With the Apple Watch Series 2, Apple has narrowed its focus on the wearable fitness market, a huge plus from its earlier fashion offering. However according to analysts, unless it can partner the new watch with a killer app, its sales chart will be nothing to talk home about.
Having tested the waters for the last two years, with various styles and apps that cater to every need and appeal of customers, Apple seems to have finally honed its marketing strategy. The Apple Watch Series 2 is squarely aimed at the burgeoning health conscious and athletic audience.
The focus of the Apple Watch Series 2 on fitness not only enhances the watch’s core appeal to its audience but also cements its status as a niche device, according to analysts.
“Apple is responding to what has resonated with customers,” said Jan Dawson, an analyst with Jackdaw Research. “The problem is there are only so many people who want to wear a health and fitness device. If they want this to be really massive, they’re going to have to go broader.”
According to IDC data, the first generation Apple watch did not have mass appeal. It sold only 1.6 million units in the second quarter, which is down by more than 50% from figures from a year ago.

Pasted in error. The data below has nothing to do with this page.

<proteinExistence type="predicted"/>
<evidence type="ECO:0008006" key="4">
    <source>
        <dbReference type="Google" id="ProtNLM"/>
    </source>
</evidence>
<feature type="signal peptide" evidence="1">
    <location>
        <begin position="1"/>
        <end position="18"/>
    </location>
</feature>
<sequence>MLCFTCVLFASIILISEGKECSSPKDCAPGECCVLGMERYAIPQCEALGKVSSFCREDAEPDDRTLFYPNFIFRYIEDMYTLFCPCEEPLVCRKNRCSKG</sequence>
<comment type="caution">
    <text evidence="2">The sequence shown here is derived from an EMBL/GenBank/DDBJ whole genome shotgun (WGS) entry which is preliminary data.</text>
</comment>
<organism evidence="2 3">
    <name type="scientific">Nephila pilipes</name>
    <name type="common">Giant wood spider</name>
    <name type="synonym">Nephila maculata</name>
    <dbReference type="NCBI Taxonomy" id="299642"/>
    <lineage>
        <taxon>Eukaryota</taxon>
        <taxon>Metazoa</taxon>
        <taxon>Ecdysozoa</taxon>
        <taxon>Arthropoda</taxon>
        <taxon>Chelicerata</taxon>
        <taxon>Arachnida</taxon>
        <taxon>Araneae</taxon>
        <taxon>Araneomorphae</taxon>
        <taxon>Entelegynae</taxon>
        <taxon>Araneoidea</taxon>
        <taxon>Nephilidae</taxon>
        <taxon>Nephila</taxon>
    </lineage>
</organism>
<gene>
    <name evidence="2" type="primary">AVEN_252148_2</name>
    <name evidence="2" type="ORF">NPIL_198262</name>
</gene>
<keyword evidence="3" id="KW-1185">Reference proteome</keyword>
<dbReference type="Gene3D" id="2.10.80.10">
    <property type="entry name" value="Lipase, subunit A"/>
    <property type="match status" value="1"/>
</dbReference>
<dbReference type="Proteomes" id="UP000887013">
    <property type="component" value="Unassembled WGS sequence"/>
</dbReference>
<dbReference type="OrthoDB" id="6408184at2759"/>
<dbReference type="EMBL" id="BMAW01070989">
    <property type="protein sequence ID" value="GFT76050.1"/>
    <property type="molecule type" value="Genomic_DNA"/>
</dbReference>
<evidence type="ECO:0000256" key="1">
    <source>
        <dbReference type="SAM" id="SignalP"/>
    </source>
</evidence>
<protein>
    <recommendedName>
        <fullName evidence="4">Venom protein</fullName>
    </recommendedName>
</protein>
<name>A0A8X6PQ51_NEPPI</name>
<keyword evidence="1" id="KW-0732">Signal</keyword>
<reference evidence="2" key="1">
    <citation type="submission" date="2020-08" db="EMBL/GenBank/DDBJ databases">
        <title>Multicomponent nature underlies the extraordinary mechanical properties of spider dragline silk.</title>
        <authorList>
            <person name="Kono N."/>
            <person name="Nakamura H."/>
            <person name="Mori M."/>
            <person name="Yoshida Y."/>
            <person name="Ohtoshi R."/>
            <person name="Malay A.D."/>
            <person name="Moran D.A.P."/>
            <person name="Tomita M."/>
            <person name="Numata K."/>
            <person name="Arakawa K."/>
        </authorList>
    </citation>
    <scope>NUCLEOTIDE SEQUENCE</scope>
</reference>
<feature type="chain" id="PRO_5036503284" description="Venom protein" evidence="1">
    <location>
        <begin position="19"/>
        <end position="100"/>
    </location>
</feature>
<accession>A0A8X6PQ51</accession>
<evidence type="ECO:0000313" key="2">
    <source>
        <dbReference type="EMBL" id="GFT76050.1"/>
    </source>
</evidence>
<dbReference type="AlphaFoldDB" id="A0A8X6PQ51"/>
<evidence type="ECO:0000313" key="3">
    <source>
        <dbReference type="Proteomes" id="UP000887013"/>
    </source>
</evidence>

Apple’s first generation watch was touted by the company more like a fashion accessory than a fitness tracking device. But with the launch of the second generation, Apple Watch’s new videos clearly focus on health enthusiasts.
The Apple Watch Series 2 starts at $360, includes a GPS chip and comes with a waterproof casing. In fact, Apple went ahead and designed a special edition with Nike. That’s the biggest hint the company has given as to its core strategy.
For runners who want an internal GPS system and do not want to lug around their smartphones, the Apple Watch Series 2 is crucial. More importantly, it has been cheered for exactly these new features.
“At last Apple Watch is something I can use as a runner,” wrote Ian Bignell (@eyan_b) on Twitter.
Colin Gillis, an analyst with BGC Partners thinks that Apple will want it to remain a niche device. Niche markets typically attract a higher premiums.
“It’s becoming a more interesting product, but it is not going to be able to meaningfully impact the bottom line if iPhones slow down,” said Gillis.
Although the focus on fitness is a big help, Apple will still need a breakthrough app to nudge mainstream runners to widely adopt the watch.
It also remains to be seen how its Pokemon Go strategy develops.
“The killer app for the watch remains to be seen,” said Gillis.